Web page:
FAA Clarifies Function, Purpose Of NOTAMs

23

The FAA has issued new guidance to airports on issuing NOTAMs it says is intended to help pilots navigate them easier and more accurately. The Advisory Circular was issued on May 25 but the agency publicized it over the weekend. The overall intent appears to be to clean up all the expired, inaccurate and confusing NOTAMs clogging the system and ensuring those that do get published serve the intended purpose. “This AC provides guidance on using the NOTAM system for airport condition reporting and procedures used to describe, format, and disseminate information on unanticipated or temporary changes to components of, or hazards in, the National Airspace System (NAS),” the AC says.

The AC clarifies the purpose of NOTAMs, which is “providing timely information on unanticipated or temporary changes to components of, or hazards in, the National Airspace System (NAS).” It stresses that NOTAMs are not a clearinghouse for housekeeping items or to serve any other purpose beyond the broad pursuit of flight safety. “NOTAMs should not be used to impose restrictions on airport access for the purpose of controlling or managing noise or to advertise data already published or charted.” One of the big problems is that airports neglect to take down NOTAMs that no longer apply or have been superseded and Flight Service Stations will be calling around about the “validity of NOTAMs lingering in the NOTAM system.”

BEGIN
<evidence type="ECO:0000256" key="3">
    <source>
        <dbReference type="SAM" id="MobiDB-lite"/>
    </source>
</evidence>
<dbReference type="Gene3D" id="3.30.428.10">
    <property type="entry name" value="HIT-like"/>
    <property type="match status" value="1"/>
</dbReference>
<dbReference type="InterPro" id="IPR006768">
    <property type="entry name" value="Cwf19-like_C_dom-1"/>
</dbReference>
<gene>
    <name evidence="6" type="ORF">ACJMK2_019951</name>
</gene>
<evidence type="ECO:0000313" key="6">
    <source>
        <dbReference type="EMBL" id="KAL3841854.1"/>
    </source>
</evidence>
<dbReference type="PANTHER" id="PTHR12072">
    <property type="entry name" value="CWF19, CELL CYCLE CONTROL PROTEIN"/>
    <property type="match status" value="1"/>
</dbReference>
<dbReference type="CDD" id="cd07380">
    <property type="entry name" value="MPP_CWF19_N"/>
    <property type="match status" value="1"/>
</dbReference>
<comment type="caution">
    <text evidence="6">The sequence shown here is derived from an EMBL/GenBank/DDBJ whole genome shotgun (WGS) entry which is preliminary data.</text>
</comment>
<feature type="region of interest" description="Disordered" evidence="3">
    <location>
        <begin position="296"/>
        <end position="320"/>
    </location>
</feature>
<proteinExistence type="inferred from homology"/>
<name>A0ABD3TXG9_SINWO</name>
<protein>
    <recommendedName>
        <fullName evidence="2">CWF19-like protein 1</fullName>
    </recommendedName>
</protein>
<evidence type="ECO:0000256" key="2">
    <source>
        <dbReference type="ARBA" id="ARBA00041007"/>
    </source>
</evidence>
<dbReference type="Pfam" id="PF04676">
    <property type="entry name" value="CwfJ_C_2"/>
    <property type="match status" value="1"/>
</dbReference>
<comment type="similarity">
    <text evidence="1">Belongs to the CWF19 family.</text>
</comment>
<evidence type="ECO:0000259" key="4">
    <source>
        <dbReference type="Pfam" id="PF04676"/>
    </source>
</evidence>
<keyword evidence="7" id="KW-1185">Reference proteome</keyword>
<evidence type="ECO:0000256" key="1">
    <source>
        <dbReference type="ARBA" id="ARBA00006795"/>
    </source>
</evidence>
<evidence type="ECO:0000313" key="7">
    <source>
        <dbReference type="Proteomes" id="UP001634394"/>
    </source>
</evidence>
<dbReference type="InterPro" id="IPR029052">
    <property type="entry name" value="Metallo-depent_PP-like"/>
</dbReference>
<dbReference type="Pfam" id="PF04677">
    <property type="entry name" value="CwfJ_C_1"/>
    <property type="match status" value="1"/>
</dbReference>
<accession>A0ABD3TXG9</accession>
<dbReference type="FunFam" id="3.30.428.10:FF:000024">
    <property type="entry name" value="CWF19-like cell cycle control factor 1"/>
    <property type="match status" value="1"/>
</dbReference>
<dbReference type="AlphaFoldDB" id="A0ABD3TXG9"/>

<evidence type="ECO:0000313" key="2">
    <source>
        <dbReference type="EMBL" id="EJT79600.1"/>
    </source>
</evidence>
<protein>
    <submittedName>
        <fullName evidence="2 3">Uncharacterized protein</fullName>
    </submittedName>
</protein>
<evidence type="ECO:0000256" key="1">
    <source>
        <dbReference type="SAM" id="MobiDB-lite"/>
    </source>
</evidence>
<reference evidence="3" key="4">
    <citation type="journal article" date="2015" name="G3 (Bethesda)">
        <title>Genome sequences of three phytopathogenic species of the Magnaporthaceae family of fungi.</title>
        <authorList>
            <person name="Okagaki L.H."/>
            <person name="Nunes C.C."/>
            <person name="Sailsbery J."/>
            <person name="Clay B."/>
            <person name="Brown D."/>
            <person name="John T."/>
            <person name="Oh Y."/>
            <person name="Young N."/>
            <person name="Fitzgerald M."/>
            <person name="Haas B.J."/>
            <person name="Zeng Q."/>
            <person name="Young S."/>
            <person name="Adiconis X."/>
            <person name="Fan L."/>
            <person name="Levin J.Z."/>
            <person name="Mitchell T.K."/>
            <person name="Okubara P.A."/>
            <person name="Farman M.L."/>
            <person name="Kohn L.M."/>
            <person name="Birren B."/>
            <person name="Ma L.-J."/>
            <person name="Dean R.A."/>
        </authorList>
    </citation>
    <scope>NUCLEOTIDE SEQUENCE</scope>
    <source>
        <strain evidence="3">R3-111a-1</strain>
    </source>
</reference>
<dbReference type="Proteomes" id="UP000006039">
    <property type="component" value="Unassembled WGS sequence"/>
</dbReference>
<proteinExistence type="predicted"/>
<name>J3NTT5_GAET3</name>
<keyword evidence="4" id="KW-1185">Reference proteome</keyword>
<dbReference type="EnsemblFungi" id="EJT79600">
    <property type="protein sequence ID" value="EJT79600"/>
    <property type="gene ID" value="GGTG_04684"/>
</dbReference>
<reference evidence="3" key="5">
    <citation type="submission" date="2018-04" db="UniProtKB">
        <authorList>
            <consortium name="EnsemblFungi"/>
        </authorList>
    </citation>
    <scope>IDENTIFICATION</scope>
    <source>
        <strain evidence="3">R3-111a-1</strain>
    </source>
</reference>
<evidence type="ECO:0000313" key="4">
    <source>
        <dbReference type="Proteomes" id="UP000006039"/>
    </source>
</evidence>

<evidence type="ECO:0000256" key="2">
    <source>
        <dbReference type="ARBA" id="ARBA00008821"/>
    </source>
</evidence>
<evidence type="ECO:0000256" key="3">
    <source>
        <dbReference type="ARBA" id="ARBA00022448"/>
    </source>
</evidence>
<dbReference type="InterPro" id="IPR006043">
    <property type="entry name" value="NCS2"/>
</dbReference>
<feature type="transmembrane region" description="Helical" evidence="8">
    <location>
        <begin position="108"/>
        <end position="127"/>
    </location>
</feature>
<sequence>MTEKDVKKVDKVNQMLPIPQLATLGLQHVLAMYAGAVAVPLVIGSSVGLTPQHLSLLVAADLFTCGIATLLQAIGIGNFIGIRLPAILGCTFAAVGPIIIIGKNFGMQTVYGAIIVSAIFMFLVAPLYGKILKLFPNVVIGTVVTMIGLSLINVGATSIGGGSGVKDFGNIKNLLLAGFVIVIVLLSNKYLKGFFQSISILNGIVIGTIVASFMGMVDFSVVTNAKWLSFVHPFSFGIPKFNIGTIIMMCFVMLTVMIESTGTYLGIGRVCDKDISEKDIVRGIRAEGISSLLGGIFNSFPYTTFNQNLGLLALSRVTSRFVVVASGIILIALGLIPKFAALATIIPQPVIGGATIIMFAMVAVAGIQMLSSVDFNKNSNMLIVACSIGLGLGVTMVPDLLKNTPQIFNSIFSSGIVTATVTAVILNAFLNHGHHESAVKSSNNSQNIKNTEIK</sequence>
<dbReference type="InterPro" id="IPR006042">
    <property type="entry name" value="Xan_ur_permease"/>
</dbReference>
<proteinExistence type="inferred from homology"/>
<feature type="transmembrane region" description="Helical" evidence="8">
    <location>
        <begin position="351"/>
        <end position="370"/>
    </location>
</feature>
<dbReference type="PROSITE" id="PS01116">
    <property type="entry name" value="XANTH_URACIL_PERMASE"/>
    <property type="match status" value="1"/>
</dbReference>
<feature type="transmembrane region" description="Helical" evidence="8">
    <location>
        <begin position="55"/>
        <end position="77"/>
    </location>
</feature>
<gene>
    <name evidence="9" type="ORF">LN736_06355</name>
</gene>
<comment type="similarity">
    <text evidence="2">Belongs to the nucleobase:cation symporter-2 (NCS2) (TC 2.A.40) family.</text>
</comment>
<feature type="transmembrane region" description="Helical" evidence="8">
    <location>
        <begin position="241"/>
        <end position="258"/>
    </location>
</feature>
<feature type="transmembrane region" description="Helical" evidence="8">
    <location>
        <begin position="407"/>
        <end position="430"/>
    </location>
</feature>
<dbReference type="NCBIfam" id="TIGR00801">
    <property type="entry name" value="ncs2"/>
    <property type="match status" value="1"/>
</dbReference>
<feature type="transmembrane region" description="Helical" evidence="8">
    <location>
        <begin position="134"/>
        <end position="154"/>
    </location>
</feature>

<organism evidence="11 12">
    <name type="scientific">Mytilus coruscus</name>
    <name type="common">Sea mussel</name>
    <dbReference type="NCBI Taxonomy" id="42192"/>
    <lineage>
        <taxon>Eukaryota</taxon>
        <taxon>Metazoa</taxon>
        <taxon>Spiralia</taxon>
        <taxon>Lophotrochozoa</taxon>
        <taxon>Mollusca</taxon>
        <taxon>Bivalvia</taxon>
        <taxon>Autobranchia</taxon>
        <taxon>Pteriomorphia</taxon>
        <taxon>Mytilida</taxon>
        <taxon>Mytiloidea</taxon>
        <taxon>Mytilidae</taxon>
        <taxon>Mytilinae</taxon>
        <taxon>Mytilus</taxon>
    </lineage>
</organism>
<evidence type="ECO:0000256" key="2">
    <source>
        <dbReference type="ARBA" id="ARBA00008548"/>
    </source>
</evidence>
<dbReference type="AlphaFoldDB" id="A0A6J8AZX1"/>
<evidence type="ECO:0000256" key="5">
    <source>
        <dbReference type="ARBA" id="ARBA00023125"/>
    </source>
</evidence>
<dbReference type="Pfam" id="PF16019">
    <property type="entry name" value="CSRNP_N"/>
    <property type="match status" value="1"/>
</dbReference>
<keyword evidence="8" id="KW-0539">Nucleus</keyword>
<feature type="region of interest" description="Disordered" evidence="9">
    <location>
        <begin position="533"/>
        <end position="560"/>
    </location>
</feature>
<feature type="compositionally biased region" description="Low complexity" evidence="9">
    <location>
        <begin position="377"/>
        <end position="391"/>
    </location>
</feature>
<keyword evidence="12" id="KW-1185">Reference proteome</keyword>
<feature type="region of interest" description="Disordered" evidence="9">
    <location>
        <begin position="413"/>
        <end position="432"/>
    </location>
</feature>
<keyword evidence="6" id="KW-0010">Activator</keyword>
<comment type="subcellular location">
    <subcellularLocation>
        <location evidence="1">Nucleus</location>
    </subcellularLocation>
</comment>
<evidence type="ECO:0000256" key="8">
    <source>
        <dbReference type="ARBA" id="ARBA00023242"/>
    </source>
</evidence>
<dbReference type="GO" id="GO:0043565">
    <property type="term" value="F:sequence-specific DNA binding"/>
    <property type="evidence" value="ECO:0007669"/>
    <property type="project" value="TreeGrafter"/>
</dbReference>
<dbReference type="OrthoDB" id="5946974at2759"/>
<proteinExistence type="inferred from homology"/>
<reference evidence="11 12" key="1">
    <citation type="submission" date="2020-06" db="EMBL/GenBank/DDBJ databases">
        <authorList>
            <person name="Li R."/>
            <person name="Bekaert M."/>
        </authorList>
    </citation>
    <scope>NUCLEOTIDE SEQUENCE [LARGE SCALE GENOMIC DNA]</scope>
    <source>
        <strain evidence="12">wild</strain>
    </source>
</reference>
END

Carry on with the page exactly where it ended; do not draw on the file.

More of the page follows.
Other AVwebflash Articles

23 COMMENTS

  1. Instead of focusing on the “what-do-we-call-NOTAMs” nonsense, how about talking about why Robert Sumwalt (former NTSB chairman) said “That’s what NOTAMs are. They are just a bunch of garbage that nobody pays any attention to”? He was speaking in reference to the Air Canada near-disaster at SFO, where the pilots almost landed on a parallel taxiway instead of a runway.

    John King wrote an excellent article about NOTAMs and how he thinks they need to be fixed: https://www.flyingmag.com/why-notams-are-garbage/. I won’t go into details from it, except to say that he’s especially right about one thing…there are too many NOTAMs and the NOTAM system doesn’t give visibility or clarity to the critical ones. He highlights the fact that the Air Canada pilots missed a critical NOTAM (Runway 28L closed) because it was buried on Page 9 of 28 (TWENTY-EIGHT) pages of NOTAMs.

    For months, FAA has been pushing airports to get rid of NOTAMs that were no longer valid (especially PERM – “Permanent” NOTAMs, there were a lot of them out there). That’s just a band-aid, the problems that Sumwalt and John King won’t be fixed until FAA overhauls the NOTAM system.

  2. Sad that the very first comment on this article was a political diatribe that had absolutely nothing to do with the article.

    Regarding the actual content of the article, I hope this move actually does help clean up a lot of the garbage that is floating around in the NOTAM system. Next, they should work on fixing the equally-broken TFR system.

    • The very first response addresses exactly the issue we are presented with. Those 14-odd other “updates” to the NOTAM system is akin to what journalists call “burying the lead.” The “lead story” is reconfiguring the NOTAM nomenclature to satiate and quell the political winds.